Apple loses bid for US ban on Samsung smartphone sales
A US judge has rejected Apple's request for a permanent sales ban in the United States against some older Samsung smartphones, a key setback for the iPhone maker in its global patent battle.
US District Judge Lucy Koh in San Jose, California, ruled that Apple Inc had not presented enough evidence to show that its patented features were a significant enough driver of consumer demand to warrant an injunction.
Apple and Samsung Electronics Co Ltd have been litigating for nearly three years over various smartphone features patented by Apple, such as the use of fingers to pinch and zoom on the screen, as well as design elements such as the phone's flat, black glass screen.
Apple was awarded more than $900m by US juries but the iPhone maker has failed to sustain a permanent sales ban against its rival, a far more serious threat to Samsung, which earned $7.7bn last quarter.
The ruling on Thursday comes ahead of another patent trial set to begin later this month involving newer Samsung phones, and could frustrate any further attempt by Apple to bar the sales of those models as well.
An Apple spokeswoman declined to comment on the order.
In a statement, Samsung said it was pleased with the ruling. "We ... agree with its observation that a few software features alone don't drive consumer demand for Samsung products - rather consumers value a multitude of features," the company said.
Even though Samsung no longer sells the older-model phones targeted by the injunction request, Apple has argued in court documents that such an order is important to prevent Samsung from future copying with new products "not more colorably different" than the defunct models.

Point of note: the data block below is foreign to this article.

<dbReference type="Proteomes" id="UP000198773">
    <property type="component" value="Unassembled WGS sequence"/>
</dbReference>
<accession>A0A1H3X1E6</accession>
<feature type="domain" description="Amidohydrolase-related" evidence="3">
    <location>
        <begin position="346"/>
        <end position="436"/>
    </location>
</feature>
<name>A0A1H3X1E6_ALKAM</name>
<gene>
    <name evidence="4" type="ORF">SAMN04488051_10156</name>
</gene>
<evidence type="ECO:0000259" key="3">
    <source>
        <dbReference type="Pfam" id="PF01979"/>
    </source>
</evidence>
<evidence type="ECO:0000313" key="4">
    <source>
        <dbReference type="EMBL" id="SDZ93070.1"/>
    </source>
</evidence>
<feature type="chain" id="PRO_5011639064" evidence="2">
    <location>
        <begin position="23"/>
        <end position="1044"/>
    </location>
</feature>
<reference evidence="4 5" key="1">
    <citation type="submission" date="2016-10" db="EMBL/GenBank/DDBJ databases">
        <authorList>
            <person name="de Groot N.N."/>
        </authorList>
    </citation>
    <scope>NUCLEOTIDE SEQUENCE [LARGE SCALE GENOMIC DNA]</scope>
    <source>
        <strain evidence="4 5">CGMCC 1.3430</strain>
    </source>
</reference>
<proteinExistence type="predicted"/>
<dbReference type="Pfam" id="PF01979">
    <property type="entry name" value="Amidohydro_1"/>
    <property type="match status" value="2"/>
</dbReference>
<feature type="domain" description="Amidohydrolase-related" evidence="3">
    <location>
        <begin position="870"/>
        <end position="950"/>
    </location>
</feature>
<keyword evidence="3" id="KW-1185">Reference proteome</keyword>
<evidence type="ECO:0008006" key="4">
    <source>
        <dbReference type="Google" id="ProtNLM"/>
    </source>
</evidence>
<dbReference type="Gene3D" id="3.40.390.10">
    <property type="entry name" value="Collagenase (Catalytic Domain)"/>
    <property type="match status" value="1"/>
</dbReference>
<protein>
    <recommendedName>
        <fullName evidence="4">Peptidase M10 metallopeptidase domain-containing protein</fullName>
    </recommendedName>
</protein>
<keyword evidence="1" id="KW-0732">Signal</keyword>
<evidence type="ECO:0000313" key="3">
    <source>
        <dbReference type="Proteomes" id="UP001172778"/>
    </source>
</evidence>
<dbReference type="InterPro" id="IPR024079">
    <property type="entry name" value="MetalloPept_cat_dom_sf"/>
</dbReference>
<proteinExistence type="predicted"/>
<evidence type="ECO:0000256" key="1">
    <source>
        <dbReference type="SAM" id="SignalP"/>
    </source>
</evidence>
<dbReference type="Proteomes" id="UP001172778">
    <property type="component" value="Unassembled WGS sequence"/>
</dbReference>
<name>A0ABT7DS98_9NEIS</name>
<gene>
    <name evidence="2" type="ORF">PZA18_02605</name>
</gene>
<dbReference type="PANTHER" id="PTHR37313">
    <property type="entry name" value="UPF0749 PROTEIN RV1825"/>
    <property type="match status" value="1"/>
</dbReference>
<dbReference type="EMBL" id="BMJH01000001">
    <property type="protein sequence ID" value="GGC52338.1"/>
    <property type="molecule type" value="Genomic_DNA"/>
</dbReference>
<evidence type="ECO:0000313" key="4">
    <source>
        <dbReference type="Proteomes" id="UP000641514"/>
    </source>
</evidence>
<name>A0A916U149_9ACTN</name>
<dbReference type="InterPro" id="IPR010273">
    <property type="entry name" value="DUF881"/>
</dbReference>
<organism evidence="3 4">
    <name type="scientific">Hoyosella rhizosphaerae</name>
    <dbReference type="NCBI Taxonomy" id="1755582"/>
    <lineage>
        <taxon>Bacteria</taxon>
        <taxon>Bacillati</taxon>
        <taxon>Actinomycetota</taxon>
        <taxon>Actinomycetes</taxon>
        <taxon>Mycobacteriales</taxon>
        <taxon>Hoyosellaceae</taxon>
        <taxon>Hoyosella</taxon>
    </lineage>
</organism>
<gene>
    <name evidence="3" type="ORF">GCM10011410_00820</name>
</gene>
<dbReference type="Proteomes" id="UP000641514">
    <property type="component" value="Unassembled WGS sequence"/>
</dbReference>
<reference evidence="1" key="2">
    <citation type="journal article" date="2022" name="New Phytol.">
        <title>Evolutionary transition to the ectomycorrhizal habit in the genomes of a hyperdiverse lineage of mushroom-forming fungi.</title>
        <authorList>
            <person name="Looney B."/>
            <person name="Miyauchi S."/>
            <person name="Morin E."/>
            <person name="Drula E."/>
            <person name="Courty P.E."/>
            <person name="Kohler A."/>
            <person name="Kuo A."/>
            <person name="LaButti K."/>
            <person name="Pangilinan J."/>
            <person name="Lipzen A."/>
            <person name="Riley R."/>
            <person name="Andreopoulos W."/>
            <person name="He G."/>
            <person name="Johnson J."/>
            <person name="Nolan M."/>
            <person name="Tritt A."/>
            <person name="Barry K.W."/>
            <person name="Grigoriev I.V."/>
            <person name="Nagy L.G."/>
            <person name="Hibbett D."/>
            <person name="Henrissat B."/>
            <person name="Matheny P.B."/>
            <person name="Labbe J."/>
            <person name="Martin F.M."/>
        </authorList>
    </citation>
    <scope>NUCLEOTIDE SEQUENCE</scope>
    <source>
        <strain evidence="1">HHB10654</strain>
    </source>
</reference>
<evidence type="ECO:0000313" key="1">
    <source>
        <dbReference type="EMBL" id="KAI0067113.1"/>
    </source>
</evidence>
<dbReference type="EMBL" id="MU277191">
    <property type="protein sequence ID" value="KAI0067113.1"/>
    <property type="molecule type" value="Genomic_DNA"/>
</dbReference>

Samsung, meanwhile, argued that Apple was trying to target new Samsung phones in order to instill fear and uncertainty among carriers and retailers.
Samsung's phones use the Android operating system, developed by Google Inc.
A Northern California jury found that Samsung infringed several Apple patents after a widely watched 2012 trial. Following the trial, Koh rejected Apple's request for a sales ban, but in November, the U.S. Court of Appeals for the Federal Circuit ordered her to reconsider Apple's evidence of market demand.
In her ruling on Thursday, Koh wrote that a consumer survey by Apple likely inflated the value that customers place on the patented smartphone features in dispute.
"A multitude of other survey evidence not prepared for the purpose of litigation," Koh wrote, "indicates that numerous features that were not tested — such as battery life, MP3 player functionality, operating system, text messaging options, GPS, and processor speed — are highly important to consumers."
Apple must demonstrate more than an insignificant amount of lost sales due to Samsung's copying, Koh wrote, and Apple's survey is "unpersuasive" evidence on that point.
In a separate order, Koh entered final judgment against Samsung for about $930 million in damages stemming the 2012 jury finding of patent infringement. Samsung said it would appeal that decision.
The case in U.S. District Court, Northern District of California is Apple Inc vs. Samsung Electronics Co Ltd, 11-1846.